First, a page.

USC business school profs: Growth continues for SC in 2015, more dollars in people's pockets

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COLUMBIA, South Carolina — South Carolina's economy will continue to grow at a moderate pace and residents will be in better financial shape in 2015, two University of South Carolina economists predicted on Wednesday.

"Consumers are in the best shape they've been in since 2008," said Doug Woodward, who along with Joseph Von Nessen released their 34th annual report on the state's economy at the Darla Moore School of Business in Columbia.

"If you liked 2014, then you'll like 2015," added Von Nessen. "We are finally seeing South Carolina hitting its stride."

The two said growth in the economy has been positive in most sectors, but that the housing sector continues to lag in many areas of the state.

Also, the "quality of jobs is not what we would expect to be right now," Woodward said.

Job creation is expected to continue at a rate of 1.9 percent, in line with the 2 percent growth rate recorded in 2014, they predicted.

While the manufacturing industry has been a major driver in the economy, the two men said they expect job creation to shift toward the leisure and employment services sectors. The top region to benefit from this growth has been the Myrtle Beach area, they said.

"Consumers are in better financial shape this year. Households are carrying less debt and their net worth has increased," their report said. "This means that consumers have more disposable income, which is increasing demand for tourism-related industries, especially in South Carolina's coastal regions."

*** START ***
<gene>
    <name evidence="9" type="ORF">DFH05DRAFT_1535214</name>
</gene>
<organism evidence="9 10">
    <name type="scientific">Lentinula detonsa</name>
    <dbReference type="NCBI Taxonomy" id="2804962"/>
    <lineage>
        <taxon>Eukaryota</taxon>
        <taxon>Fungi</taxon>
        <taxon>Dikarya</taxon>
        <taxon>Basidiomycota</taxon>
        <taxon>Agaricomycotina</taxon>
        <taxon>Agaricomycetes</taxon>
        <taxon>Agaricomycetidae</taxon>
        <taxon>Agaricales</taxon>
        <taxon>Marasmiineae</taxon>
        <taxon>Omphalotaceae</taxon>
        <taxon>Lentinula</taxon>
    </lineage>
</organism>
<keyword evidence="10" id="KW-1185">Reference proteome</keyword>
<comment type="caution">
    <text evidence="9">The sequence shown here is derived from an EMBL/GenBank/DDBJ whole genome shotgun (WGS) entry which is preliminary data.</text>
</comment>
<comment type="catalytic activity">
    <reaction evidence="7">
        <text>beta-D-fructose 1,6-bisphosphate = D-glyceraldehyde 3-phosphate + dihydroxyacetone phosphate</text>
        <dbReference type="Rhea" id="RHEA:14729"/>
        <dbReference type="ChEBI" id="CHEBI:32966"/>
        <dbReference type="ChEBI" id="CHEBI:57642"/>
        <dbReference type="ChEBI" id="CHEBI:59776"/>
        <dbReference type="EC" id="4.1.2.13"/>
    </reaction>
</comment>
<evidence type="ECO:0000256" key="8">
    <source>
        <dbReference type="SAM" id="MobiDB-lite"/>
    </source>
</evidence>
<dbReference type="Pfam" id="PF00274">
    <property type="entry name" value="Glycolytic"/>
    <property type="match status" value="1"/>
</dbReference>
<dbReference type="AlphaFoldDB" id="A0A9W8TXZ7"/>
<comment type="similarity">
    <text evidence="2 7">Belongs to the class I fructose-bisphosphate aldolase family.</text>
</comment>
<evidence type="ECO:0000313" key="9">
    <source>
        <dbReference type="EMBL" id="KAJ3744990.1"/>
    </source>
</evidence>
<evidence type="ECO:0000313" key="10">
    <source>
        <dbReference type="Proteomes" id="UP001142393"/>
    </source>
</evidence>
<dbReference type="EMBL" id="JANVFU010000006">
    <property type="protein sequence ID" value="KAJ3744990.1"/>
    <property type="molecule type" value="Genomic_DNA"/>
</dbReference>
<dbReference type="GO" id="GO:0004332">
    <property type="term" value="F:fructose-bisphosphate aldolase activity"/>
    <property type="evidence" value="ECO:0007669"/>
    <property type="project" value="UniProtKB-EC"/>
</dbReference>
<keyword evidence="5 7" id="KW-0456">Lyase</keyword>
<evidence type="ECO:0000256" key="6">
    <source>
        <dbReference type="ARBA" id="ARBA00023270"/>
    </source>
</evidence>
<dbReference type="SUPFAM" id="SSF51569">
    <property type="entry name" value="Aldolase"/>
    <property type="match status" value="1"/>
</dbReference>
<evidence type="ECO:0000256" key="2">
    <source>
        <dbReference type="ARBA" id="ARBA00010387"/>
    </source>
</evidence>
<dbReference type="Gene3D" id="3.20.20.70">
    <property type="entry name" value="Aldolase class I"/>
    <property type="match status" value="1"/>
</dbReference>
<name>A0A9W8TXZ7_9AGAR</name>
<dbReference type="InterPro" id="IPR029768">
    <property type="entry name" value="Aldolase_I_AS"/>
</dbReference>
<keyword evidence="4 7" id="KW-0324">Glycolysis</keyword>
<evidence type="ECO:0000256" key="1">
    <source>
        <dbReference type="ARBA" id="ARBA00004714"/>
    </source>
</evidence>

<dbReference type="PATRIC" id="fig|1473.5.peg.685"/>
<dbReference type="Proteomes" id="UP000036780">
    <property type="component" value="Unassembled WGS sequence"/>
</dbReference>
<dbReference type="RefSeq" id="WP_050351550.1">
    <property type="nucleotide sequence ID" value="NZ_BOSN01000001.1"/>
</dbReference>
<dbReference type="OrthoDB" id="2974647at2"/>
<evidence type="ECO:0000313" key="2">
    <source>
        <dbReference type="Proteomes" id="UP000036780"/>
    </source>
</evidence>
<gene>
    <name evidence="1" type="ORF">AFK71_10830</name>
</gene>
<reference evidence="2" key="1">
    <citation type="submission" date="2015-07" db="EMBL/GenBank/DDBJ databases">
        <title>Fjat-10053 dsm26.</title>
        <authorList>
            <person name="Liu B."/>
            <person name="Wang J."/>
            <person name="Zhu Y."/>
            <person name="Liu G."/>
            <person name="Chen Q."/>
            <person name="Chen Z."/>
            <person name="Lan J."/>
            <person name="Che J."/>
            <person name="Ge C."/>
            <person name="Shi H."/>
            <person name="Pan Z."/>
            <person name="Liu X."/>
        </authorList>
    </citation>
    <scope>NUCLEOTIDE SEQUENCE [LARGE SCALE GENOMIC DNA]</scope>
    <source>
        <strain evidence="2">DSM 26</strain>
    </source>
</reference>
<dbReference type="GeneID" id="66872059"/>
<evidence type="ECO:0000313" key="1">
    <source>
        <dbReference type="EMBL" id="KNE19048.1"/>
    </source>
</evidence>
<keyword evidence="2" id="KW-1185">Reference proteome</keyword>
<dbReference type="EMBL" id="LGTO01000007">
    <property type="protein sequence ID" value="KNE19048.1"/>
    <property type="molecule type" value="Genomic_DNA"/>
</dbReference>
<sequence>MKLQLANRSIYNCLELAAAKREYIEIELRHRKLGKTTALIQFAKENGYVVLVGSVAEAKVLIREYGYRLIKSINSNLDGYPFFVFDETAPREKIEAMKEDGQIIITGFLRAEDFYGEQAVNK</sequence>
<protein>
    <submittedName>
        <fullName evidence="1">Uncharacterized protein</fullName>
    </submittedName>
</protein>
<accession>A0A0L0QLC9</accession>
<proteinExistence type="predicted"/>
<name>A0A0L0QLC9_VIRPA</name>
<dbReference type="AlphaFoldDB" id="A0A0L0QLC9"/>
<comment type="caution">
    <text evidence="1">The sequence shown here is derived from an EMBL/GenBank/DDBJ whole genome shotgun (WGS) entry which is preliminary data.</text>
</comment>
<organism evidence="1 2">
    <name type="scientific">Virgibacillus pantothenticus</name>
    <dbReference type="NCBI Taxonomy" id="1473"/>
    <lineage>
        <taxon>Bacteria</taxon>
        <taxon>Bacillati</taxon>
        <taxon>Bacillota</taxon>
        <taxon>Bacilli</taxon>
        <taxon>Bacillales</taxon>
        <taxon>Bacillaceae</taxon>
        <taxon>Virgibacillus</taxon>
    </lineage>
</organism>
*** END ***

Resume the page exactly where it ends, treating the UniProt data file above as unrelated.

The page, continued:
Reduced energy prices and a drop in the price of gasoline has turned into a boon for consumers and portends additional economic activity, the two said.

The report added that real income growth is expected to remain relatively mild, with a growth rate of only 1.8 percent for the coming year.

It said real income across most regions in South Carolina has been consistently growing at a rate below the national average, which has been in the 2.5 percent to 3 percent range, Von Nessen said.

The economists said they expect the state's unemployment rate to decline to 6.3 percent over the coming year.

In October, it registered 6.7 percent, but the rate one year ago was 7 percent. The state's labor force has also increased to a historic high of nearly 2.2 million people.

But the economists warn that their positive outlook may be affected by the recent slowdown in the European economy and moderate forecasts for global economic growth.

"As a percentage of total economic activity, South Carolina exports more goods and services to Europe than most other states," the forecast said. "This means that we are more vulnerable to a European recession than other parts of the country."

The analysis revealed major gains in the employment services sector, an industry that includes employment placement agencies, temporary help services, contract labor and staffing firms.

Von Nessen said such an increase normally comes during the early part of an economic recovery "because uncertainty is high." He said this implies that businesses appear to be using staffing firms and contract labor as a long-term hiring model for building their workforce.


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